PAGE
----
Permanent URL to this publication: http://dx.doi.org/10.5167/uzh-246
Stepanek, L; Stoker, A W; Stoeckli, E T; Bixby, J L (2005). Receptor tyrosine phosphatases guide vertebrate motor axons during development. Journal of Neuroscience, 25(15):3813-3823.
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Receptor-type protein tyrosine phosphatases (RPTPs) are required for appropriate growth of axons during nervous system development in Drosophila. In the vertebrate, type IIa RPTPs [protein tyrosine phosphatase (PTP)-delta, PTP-sigma, and LAR (leukocyte common-antigen-related)] and the type III RPTP, PTP receptor type O (PTPRO), have been implicated in the regulation of axon growth, but their roles in developmental axon guidance are unclear. PTPRO, PTP-delta, and PTP-sigma are each expressed in chick motor neurons during the period of axonogenesis. To examine potential roles of RPTPs in axon growth and guidance in vivo, we used double-stranded RNA (dsRNA) interference combined with in ovo electroporation to knock down RPTP expression levels in the embryonic chick lumbar spinal cord. Although most branches of the developing limb nerves appeared grossly normal, a dorsal nerve identified as the anterior iliotibialis was clearly affected by dsRNA knock-down of RPTPs. In experimental embryos treated with dsRNA targeting PTP-delta, PTP-sigma, or PTPRO, this nerve showed abnormal fasciculation, was reduced in size, or was missing entirely; interference with PTPRO produced the most severe phenotypes. Control embryos electroporated with vehicle, or with dsRNA targeting choline acetyltransferase or axonin-1, did not exhibit this phenotype. Surprisingly, embryos electroporated with dsRNA targeting PTP-delta together with PTPRO, or all three RPTPs combined, had less severe phenotypes than embryos treated with PTPRO alone. This result suggests that competition between type IIa and type III RPTPs can regulate motor axon outgrowth, consistent with findings in Drosophila. Our results indicate that RPTPs, and especially PTPRO, are required for axon growth and guidance in the developing vertebrate limb.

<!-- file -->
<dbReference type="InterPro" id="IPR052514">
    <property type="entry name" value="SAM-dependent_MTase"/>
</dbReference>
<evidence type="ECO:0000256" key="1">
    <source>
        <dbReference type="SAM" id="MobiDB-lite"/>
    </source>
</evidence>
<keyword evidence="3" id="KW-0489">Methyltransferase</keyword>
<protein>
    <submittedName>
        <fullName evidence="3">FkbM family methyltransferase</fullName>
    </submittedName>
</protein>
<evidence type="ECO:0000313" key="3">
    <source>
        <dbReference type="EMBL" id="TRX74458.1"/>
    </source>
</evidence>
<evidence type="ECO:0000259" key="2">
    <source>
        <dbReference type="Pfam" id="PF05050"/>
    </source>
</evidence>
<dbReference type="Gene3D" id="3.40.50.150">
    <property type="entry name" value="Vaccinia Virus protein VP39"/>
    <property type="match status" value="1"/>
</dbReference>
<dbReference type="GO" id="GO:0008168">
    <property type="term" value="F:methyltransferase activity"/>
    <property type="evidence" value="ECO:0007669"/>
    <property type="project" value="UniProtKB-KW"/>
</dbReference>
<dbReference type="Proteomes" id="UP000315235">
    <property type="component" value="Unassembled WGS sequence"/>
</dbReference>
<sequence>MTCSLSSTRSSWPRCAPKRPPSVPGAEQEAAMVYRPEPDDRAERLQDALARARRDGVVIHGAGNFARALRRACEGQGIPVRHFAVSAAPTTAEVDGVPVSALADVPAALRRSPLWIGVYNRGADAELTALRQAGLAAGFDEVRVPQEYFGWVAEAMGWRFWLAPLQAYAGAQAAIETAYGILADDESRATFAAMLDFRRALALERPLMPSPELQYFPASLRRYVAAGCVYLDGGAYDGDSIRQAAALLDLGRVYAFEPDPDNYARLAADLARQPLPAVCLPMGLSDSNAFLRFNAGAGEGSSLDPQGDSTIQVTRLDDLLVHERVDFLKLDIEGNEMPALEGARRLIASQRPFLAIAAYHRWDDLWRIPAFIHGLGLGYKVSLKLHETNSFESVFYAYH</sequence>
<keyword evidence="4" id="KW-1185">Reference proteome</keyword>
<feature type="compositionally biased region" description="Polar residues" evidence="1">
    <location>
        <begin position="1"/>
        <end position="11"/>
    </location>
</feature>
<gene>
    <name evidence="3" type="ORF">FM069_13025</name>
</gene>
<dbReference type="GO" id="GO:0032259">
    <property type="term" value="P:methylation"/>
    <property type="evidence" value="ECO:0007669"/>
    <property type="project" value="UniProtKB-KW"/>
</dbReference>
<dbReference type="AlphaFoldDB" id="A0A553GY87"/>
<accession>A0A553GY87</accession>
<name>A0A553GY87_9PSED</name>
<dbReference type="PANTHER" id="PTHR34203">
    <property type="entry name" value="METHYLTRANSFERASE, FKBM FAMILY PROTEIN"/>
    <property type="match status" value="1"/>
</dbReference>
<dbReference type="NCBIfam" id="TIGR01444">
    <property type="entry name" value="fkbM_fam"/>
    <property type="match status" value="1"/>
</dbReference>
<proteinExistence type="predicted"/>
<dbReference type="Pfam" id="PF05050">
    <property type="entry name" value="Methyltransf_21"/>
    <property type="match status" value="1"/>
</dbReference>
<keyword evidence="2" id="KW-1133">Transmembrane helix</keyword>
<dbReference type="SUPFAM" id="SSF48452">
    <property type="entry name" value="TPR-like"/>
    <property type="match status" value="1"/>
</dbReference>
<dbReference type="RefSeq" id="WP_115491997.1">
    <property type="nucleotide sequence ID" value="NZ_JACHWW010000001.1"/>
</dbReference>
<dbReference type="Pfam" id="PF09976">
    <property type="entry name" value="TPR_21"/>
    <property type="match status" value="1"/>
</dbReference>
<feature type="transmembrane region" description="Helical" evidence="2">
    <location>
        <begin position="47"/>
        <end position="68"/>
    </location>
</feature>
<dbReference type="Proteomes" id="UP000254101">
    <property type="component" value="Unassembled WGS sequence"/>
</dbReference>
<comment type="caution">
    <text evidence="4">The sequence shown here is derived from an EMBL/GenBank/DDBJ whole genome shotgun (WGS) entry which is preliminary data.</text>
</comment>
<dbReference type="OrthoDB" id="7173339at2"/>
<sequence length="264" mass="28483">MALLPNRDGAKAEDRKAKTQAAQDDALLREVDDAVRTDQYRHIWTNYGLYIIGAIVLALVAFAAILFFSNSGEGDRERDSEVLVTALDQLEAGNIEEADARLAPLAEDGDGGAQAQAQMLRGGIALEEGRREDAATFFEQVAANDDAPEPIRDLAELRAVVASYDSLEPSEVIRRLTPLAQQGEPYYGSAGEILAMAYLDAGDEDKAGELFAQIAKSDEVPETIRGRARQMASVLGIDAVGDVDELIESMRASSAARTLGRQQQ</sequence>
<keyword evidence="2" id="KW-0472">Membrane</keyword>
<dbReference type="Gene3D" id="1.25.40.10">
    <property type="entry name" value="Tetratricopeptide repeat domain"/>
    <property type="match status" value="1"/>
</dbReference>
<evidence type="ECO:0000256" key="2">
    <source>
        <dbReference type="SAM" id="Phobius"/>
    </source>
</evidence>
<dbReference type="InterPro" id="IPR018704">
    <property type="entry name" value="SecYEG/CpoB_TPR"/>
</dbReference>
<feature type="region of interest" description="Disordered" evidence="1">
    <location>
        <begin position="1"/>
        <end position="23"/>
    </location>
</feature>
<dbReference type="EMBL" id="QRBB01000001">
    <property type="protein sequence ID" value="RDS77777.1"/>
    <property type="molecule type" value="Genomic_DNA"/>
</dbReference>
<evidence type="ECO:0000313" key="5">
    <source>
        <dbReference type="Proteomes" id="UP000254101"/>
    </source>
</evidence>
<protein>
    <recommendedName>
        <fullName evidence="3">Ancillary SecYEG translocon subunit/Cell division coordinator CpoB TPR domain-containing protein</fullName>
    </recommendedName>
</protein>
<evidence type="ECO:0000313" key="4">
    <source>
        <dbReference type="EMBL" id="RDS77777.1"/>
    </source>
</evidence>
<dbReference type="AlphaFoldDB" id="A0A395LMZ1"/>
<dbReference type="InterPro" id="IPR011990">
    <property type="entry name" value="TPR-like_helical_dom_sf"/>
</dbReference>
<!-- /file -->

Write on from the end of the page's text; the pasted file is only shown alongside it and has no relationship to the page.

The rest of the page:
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|Item Type:||Journal Article, refereed|
|Communities & Collections:||07 Faculty of Science > Institute of Molecular Life Sciences|
|DDC:||570 Life sciences; biology|
|Date:||13 April 2005|
|Deposited On:||11 Feb 2008 12:14|
|Last Modified:||27 Nov 2013 20:37|
|Publisher:||Society for Neuroscience|
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